Integrating non-domain resources with Microsoft® Active Directory® (AD) can result in a mess of IAM solutions stacked on top of one another. The concept of securely connecting users to IT resources should be simple, but the outcome could result in ballooning costs and complexity in traditional AD environments. It’s important to not fall victim to scattershot decisions aimed at accommodating individual resources — rather, it’s about developing a comprehensive plan. So, before you commit to an AD integration strategy, check out this playbook.
Do You Even Need AD?
Many organizations assume they need AD because it’s the industry standard, but if you don’t already have it, then you have a great opportunity to avoid vendor lock-in. A modern, cloud IAM alternative could set you up with best-of-breed resources that fit your organization’s needs, rather than limiting you to the Windows® ecosystem.
If you can’t shift to the cloud completely, finding the best tool to integrate AD with all non-domain resources creates the flexibility needed to use the best solutions for the job. Either way, the days of selecting a product stack from a single vendor for the sake of administration are gone because a proper integration enables you to use tools from any vendor you see fit.
Keep in mind that, in some scenarios, it may make sense to replace AD instead of integrating it — this is especially true if your organization is making the move to a heterogeneous, cloud-forward environment. That leads to our next point.
Directory services operate as a foundational piece of infrastructure. It’s wise to choose a solution that doesn’t only work for you now, but that will also continue to serve the organization well for many years to come.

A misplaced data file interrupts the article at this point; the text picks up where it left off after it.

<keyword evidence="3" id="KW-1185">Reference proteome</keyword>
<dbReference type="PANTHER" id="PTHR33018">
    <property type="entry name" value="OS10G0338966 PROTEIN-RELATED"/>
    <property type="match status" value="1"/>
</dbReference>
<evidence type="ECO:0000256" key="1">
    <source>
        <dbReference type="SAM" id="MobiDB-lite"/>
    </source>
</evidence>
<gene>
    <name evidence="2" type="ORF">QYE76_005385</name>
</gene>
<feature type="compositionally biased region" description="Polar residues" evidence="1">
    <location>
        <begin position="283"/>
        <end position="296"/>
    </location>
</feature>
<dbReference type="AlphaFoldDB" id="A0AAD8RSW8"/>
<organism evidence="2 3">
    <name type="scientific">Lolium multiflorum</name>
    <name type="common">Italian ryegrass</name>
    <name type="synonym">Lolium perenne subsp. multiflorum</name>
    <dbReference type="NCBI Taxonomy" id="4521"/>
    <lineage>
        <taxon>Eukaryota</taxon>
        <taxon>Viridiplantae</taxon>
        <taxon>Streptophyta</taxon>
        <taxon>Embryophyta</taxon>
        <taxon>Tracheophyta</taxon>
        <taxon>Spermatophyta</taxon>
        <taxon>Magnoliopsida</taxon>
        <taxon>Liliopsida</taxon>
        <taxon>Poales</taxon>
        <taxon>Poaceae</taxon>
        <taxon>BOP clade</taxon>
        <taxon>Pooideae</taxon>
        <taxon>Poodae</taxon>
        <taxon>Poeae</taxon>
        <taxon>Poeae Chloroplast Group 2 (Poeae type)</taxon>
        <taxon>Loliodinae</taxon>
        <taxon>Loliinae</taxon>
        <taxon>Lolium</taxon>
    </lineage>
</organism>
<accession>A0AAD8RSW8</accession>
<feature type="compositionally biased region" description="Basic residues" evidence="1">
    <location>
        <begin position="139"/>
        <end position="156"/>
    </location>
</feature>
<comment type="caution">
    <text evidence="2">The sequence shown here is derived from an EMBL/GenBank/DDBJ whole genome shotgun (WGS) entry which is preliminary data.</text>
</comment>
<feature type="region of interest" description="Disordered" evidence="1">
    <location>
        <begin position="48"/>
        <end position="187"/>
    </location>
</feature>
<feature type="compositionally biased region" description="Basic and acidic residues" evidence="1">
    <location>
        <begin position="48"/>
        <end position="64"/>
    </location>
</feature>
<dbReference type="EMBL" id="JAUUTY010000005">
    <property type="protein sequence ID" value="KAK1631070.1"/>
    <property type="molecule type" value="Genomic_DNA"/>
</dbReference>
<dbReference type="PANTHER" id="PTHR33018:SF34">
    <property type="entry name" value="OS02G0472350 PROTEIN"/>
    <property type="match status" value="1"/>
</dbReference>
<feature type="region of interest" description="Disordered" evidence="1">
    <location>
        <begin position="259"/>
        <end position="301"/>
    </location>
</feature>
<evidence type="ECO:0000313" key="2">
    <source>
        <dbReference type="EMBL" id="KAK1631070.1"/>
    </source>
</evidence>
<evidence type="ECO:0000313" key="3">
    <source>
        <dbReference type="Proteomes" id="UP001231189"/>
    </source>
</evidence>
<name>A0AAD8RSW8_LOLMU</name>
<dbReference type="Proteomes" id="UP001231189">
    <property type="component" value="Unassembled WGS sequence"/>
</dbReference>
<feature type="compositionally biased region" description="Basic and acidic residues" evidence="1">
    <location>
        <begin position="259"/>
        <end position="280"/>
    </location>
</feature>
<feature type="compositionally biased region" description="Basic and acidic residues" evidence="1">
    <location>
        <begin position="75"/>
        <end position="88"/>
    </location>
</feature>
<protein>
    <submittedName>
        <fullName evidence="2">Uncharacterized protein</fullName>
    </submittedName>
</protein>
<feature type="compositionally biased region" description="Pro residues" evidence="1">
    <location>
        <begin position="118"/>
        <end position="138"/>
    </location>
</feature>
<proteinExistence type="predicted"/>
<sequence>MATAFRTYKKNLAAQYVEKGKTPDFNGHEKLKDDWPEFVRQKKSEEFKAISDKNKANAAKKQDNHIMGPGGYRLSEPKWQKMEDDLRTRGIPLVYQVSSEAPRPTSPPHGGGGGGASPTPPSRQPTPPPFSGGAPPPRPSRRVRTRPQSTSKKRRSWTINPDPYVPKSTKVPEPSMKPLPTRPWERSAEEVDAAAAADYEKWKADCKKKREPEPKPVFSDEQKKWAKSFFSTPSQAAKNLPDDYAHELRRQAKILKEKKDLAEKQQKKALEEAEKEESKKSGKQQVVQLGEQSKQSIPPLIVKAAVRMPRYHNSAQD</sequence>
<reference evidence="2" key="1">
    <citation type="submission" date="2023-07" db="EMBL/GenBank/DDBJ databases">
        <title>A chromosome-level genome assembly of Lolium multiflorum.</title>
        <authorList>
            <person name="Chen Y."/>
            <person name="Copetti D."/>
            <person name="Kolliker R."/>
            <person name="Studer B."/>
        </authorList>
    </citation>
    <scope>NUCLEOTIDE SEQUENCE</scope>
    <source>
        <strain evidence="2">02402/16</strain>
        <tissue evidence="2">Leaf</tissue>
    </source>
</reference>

So ask yourself, “What does the future look like?” Do you want to get rid of all your on-prem equipment and go all cloud? Is this even a possibility for you? Do you want to employ remote workers? What is your stance on mixed-platform environments (e.g. Windows, Mac®, and Linux®)?
Understanding your long-term needs now is the first step to determining what types of solutions to use and which ones to discard. You don’t want to be back in this position a year from now and reconsidering your directory.
Look for Gaps
If you decide to keep AD, the first step in planning your AD Integration strategy is listing all the non-domain bound resources that you want to centralize control over. In other words, what resources in your environment are going unmanaged by AD? The most common answers are web apps, Macs, Linux servers, and cloud infrastructure.
Microsoft would like to push you toward Azure® AD to fill those needs. After all, it serves as an SSO provider to help you manage web applications. But what about Macs, Linux servers, and cloud infrastructure? Well, it’s important to remember that Azure AD was not designed as a replacement for on-prem AD — it works best when used in conjunction with AD. You’ll still need to route everything through AD to fully sync users with cloud and legacy resources, which means using identity bridges and device management tools for Mac and Linux because AD struggles to integrate with and manage these systems.